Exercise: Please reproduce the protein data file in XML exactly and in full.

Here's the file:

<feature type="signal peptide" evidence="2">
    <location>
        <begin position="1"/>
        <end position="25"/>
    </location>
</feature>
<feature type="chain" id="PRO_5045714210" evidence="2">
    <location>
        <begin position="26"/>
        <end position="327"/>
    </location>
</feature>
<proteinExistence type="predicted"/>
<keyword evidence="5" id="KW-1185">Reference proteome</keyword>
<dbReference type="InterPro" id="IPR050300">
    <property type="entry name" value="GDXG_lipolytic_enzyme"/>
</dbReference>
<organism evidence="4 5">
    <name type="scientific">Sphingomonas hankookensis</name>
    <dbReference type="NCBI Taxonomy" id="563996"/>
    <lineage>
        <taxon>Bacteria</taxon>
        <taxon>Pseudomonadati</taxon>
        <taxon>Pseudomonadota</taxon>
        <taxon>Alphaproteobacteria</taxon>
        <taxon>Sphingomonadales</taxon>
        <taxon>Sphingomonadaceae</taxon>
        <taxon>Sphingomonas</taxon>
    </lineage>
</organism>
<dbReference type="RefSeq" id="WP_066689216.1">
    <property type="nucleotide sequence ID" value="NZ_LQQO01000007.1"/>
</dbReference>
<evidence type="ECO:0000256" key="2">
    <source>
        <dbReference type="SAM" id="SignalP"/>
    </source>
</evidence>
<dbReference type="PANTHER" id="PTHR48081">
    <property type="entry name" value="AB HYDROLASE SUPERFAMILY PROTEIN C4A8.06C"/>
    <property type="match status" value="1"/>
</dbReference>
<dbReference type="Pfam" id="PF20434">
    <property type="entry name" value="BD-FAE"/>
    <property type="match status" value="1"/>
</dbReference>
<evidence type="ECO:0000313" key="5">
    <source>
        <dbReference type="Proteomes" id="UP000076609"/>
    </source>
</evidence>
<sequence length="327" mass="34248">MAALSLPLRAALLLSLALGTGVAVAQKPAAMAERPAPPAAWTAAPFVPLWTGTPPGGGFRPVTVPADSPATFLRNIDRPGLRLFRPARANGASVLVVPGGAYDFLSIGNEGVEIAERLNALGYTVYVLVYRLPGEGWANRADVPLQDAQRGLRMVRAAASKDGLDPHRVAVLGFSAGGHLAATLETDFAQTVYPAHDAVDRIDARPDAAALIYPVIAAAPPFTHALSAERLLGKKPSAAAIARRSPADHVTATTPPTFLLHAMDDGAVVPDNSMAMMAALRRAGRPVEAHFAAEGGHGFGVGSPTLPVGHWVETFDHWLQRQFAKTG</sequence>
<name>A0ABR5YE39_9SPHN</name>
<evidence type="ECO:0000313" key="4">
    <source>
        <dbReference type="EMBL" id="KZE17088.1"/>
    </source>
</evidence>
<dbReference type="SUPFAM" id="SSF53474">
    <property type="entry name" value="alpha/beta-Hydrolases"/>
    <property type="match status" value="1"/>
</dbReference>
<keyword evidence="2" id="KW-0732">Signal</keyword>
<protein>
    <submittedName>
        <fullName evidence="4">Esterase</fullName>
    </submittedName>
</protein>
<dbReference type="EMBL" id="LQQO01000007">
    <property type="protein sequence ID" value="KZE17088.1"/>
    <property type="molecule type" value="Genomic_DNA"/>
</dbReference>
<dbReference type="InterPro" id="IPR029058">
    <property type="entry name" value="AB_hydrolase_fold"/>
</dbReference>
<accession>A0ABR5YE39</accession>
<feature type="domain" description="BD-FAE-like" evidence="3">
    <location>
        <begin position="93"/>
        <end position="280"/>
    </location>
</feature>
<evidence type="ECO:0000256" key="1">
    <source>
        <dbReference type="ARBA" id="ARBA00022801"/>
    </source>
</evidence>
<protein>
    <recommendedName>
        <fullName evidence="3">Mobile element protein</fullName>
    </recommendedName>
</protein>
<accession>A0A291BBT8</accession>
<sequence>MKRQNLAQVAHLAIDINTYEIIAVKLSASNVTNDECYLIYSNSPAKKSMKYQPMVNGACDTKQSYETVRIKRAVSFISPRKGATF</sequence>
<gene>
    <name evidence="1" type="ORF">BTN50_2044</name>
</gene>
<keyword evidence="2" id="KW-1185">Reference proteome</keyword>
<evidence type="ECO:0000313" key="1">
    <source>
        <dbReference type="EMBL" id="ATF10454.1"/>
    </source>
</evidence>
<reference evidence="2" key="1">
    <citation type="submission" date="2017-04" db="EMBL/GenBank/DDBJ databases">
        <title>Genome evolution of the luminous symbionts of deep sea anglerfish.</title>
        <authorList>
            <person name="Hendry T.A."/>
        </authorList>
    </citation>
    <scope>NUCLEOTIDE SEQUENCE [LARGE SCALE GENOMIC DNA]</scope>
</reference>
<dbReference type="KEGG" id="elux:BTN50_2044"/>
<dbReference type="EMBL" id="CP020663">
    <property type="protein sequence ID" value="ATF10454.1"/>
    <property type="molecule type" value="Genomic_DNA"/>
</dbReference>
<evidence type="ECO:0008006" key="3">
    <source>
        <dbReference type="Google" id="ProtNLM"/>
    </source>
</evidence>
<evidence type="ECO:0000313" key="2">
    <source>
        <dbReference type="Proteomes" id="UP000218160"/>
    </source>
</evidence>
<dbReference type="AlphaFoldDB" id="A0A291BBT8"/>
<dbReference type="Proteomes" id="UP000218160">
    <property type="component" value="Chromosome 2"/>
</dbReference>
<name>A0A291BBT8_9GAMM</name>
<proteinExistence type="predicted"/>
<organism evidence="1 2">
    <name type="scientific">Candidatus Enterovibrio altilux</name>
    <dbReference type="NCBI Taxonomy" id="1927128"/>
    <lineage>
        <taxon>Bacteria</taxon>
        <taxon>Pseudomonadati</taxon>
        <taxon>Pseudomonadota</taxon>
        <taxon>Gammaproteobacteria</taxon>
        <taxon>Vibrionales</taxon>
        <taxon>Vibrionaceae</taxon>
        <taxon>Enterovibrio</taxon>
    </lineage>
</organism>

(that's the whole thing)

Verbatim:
<feature type="signal peptide" evidence="2">
    <location>
        <begin position="1"/>
        <end position="25"/>
    </location>
</feature>
<feature type="chain" id="PRO_5045714210" evidence="2">
    <location>
        <begin position="26"/>
        <end position="327"/>
    </location>
</feature>
<proteinExistence type="predicted"/>
<keyword evidence="5" id="KW-1185">Reference proteome</keyword>
<dbReference type="InterPro" id="IPR050300">
    <property type="entry name" value="GDXG_lipolytic_enzyme"/>
</dbReference>
<organism evidence="4 5">
    <name type="scientific">Sphingomonas hankookensis</name>
    <dbReference type="NCBI Taxonomy" id="563996"/>
    <lineage>
        <taxon>Bacteria</taxon>
        <taxon>Pseudomonadati</taxon>
        <taxon>Pseudomonadota</taxon>
        <taxon>Alphaproteobacteria</taxon>
        <taxon>Sphingomonadales</taxon>
        <taxon>Sphingomonadaceae</taxon>
        <taxon>Sphingomonas</taxon>
    </lineage>
</organism>
<dbReference type="RefSeq" id="WP_066689216.1">
    <property type="nucleotide sequence ID" value="NZ_LQQO01000007.1"/>
</dbReference>
<evidence type="ECO:0000256" key="2">
    <source>
        <dbReference type="SAM" id="SignalP"/>
    </source>
</evidence>
<dbReference type="PANTHER" id="PTHR48081">
    <property type="entry name" value="AB HYDROLASE SUPERFAMILY PROTEIN C4A8.06C"/>
    <property type="match status" value="1"/>
</dbReference>
<dbReference type="Pfam" id="PF20434">
    <property type="entry name" value="BD-FAE"/>
    <property type="match status" value="1"/>
</dbReference>
<evidence type="ECO:0000313" key="5">
    <source>
        <dbReference type="Proteomes" id="UP000076609"/>
    </source>
</evidence>
<sequence length="327" mass="34248">MAALSLPLRAALLLSLALGTGVAVAQKPAAMAERPAPPAAWTAAPFVPLWTGTPPGGGFRPVTVPADSPATFLRNIDRPGLRLFRPARANGASVLVVPGGAYDFLSIGNEGVEIAERLNALGYTVYVLVYRLPGEGWANRADVPLQDAQRGLRMVRAAASKDGLDPHRVAVLGFSAGGHLAATLETDFAQTVYPAHDAVDRIDARPDAAALIYPVIAAAPPFTHALSAERLLGKKPSAAAIARRSPADHVTATTPPTFLLHAMDDGAVVPDNSMAMMAALRRAGRPVEAHFAAEGGHGFGVGSPTLPVGHWVETFDHWLQRQFAKTG</sequence>
<name>A0ABR5YE39_9SPHN</name>
<evidence type="ECO:0000313" key="4">
    <source>
        <dbReference type="EMBL" id="KZE17088.1"/>
    </source>
</evidence>
<dbReference type="SUPFAM" id="SSF53474">
    <property type="entry name" value="alpha/beta-Hydrolases"/>
    <property type="match status" value="1"/>
</dbReference>
<keyword evidence="2" id="KW-0732">Signal</keyword>
<protein>
    <submittedName>
        <fullName evidence="4">Esterase</fullName>
    </submittedName>
</protein>
<dbReference type="EMBL" id="LQQO01000007">
    <property type="protein sequence ID" value="KZE17088.1"/>
    <property type="molecule type" value="Genomic_DNA"/>
</dbReference>
<dbReference type="InterPro" id="IPR029058">
    <property type="entry name" value="AB_hydrolase_fold"/>
</dbReference>
<accession>A0ABR5YE39</accession>
<feature type="domain" description="BD-FAE-like" evidence="3">
    <location>
        <begin position="93"/>
        <end position="280"/>
    </location>
</feature>
<evidence type="ECO:0000256" key="1">
    <source>
        <dbReference type="ARBA" id="ARBA00022801"/>
    </source>
</evidence>
<protein>
    <recommendedName>
        <fullName evidence="3">Mobile element protein</fullName>
    </recommendedName>
</protein>
<accession>A0A291BBT8</accession>
<sequence>MKRQNLAQVAHLAIDINTYEIIAVKLSASNVTNDECYLIYSNSPAKKSMKYQPMVNGACDTKQSYETVRIKRAVSFISPRKGATF</sequence>
<gene>
    <name evidence="1" type="ORF">BTN50_2044</name>
</gene>
<keyword evidence="2" id="KW-1185">Reference proteome</keyword>
<evidence type="ECO:0000313" key="1">
    <source>
        <dbReference type="EMBL" id="ATF10454.1"/>
    </source>
</evidence>
<reference evidence="2" key="1">
    <citation type="submission" date="2017-04" db="EMBL/GenBank/DDBJ databases">
        <title>Genome evolution of the luminous symbionts of deep sea anglerfish.</title>
        <authorList>
            <person name="Hendry T.A."/>
        </authorList>
    </citation>
    <scope>NUCLEOTIDE SEQUENCE [LARGE SCALE GENOMIC DNA]</scope>
</reference>
<dbReference type="KEGG" id="elux:BTN50_2044"/>
<dbReference type="EMBL" id="CP020663">
    <property type="protein sequence ID" value="ATF10454.1"/>
    <property type="molecule type" value="Genomic_DNA"/>
</dbReference>
<evidence type="ECO:0008006" key="3">
    <source>
        <dbReference type="Google" id="ProtNLM"/>
    </source>
</evidence>
<evidence type="ECO:0000313" key="2">
    <source>
        <dbReference type="Proteomes" id="UP000218160"/>
    </source>
</evidence>
<dbReference type="AlphaFoldDB" id="A0A291BBT8"/>
<dbReference type="Proteomes" id="UP000218160">
    <property type="component" value="Chromosome 2"/>
</dbReference>
<name>A0A291BBT8_9GAMM</name>
<proteinExistence type="predicted"/>
<organism evidence="1 2">
    <name type="scientific">Candidatus Enterovibrio altilux</name>
    <dbReference type="NCBI Taxonomy" id="1927128"/>
    <lineage>
        <taxon>Bacteria</taxon>
        <taxon>Pseudomonadati</taxon>
        <taxon>Pseudomonadota</taxon>
        <taxon>Gammaproteobacteria</taxon>
        <taxon>Vibrionales</taxon>
        <taxon>Vibrionaceae</taxon>
        <taxon>Enterovibrio</taxon>
    </lineage>
</organism>